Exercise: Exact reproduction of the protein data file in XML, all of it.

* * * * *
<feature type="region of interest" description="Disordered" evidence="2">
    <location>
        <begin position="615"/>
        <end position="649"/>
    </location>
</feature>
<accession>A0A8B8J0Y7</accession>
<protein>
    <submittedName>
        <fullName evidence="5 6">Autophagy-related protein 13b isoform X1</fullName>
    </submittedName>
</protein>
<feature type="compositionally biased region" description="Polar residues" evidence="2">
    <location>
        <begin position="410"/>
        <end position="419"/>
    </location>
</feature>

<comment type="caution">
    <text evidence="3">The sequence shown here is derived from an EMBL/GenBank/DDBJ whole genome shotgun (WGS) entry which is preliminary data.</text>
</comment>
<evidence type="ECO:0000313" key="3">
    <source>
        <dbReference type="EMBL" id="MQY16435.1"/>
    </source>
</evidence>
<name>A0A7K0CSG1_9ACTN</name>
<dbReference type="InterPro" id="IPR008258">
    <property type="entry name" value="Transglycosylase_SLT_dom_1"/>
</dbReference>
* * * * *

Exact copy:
<feature type="region of interest" description="Disordered" evidence="2">
    <location>
        <begin position="615"/>
        <end position="649"/>
    </location>
</feature>
<accession>A0A8B8J0Y7</accession>
<protein>
    <submittedName>
        <fullName evidence="5 6">Autophagy-related protein 13b isoform X1</fullName>
    </submittedName>
</protein>
<feature type="compositionally biased region" description="Polar residues" evidence="2">
    <location>
        <begin position="410"/>
        <end position="419"/>
    </location>
</feature>

<comment type="caution">
    <text evidence="3">The sequence shown here is derived from an EMBL/GenBank/DDBJ whole genome shotgun (WGS) entry which is preliminary data.</text>
</comment>
<evidence type="ECO:0000313" key="3">
    <source>
        <dbReference type="EMBL" id="MQY16435.1"/>
    </source>
</evidence>
<name>A0A7K0CSG1_9ACTN</name>
<dbReference type="InterPro" id="IPR008258">
    <property type="entry name" value="Transglycosylase_SLT_dom_1"/>
</dbReference>